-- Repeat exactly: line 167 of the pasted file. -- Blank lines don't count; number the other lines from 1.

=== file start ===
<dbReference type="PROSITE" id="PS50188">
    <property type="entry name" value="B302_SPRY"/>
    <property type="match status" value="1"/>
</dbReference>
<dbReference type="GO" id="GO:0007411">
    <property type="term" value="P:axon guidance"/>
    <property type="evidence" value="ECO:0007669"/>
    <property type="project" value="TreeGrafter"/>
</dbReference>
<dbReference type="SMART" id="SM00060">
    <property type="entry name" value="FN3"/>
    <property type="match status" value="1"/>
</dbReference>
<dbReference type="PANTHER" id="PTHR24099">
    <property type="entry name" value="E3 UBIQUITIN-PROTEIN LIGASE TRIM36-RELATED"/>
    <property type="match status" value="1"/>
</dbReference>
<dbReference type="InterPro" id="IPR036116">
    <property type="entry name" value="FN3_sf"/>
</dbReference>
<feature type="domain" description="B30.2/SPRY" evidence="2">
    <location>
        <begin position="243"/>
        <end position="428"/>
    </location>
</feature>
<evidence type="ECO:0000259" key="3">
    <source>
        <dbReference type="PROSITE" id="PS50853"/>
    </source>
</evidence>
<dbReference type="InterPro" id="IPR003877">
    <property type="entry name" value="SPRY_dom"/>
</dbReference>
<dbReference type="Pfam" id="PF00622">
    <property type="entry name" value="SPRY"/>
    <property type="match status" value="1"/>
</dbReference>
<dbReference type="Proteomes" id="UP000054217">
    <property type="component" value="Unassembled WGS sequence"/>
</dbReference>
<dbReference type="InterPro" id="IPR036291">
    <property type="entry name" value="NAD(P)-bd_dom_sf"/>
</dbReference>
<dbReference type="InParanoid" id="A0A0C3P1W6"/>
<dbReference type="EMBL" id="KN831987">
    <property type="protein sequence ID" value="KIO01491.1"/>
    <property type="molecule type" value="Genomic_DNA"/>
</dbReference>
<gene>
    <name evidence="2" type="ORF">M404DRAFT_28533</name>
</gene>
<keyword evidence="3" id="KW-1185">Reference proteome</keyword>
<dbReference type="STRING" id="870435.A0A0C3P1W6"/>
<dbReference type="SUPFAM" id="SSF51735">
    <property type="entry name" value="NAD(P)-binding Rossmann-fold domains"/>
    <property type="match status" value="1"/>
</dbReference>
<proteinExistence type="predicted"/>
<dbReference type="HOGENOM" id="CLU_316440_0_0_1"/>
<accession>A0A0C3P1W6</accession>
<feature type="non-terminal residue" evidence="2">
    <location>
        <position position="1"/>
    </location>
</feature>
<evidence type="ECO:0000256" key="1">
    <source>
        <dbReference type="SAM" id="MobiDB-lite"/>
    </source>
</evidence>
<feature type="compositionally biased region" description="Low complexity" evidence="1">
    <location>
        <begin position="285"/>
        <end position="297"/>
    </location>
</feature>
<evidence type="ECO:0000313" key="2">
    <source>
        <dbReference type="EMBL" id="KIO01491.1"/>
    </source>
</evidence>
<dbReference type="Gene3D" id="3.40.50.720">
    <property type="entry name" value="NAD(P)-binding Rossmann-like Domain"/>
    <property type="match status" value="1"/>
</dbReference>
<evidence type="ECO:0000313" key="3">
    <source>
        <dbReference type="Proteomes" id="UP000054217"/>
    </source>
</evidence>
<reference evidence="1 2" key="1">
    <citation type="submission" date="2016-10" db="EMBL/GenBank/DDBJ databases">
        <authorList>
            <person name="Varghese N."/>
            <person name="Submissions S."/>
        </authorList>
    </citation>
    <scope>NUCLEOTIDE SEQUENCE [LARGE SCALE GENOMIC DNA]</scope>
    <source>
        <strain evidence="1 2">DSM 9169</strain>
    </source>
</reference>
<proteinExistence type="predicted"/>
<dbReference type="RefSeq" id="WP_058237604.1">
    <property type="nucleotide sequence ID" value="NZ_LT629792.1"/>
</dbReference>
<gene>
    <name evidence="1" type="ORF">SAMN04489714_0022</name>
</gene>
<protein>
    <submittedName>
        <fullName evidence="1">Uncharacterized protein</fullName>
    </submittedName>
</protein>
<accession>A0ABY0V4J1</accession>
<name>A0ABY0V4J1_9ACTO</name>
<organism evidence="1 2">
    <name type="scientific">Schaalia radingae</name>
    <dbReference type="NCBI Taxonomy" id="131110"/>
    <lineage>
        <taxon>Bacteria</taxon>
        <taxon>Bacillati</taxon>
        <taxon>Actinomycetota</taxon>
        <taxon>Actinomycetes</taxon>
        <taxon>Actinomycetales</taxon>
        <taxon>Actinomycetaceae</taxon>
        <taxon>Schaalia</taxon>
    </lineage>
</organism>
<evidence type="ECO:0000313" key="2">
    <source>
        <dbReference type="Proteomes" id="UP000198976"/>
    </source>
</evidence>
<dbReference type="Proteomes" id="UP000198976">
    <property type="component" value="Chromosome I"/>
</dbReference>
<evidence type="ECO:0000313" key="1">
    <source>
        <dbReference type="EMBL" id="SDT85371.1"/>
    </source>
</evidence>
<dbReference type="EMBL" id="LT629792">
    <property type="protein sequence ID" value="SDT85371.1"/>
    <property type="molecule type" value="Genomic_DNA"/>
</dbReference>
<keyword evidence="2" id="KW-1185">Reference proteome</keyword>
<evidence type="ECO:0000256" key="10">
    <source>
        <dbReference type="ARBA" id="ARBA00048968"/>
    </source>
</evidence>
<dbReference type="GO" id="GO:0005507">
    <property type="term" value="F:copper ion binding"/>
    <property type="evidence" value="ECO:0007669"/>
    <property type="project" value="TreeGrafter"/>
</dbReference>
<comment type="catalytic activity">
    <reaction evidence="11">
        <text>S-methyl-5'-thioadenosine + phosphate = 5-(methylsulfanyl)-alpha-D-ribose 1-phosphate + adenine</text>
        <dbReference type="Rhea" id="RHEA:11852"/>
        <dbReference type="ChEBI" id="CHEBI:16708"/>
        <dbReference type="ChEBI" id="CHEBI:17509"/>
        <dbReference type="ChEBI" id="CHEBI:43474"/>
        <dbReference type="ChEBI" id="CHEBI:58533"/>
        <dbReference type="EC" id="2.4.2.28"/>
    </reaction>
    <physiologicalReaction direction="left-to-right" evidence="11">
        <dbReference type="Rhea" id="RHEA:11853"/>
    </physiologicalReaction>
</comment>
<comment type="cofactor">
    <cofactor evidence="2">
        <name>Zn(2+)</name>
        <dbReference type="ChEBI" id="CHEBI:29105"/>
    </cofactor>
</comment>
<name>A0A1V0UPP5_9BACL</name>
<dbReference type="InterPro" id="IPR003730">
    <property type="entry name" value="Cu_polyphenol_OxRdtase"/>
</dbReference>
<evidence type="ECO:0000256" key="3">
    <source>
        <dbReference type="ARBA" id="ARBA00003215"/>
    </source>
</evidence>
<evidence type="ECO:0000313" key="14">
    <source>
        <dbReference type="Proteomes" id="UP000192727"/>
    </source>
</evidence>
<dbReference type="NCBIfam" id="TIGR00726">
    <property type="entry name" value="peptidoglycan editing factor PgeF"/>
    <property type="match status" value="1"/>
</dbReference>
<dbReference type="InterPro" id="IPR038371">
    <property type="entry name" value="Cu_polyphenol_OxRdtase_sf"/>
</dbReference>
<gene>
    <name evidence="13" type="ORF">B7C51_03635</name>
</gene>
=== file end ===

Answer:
        <dbReference type="EC" id="2.4.2.28"/>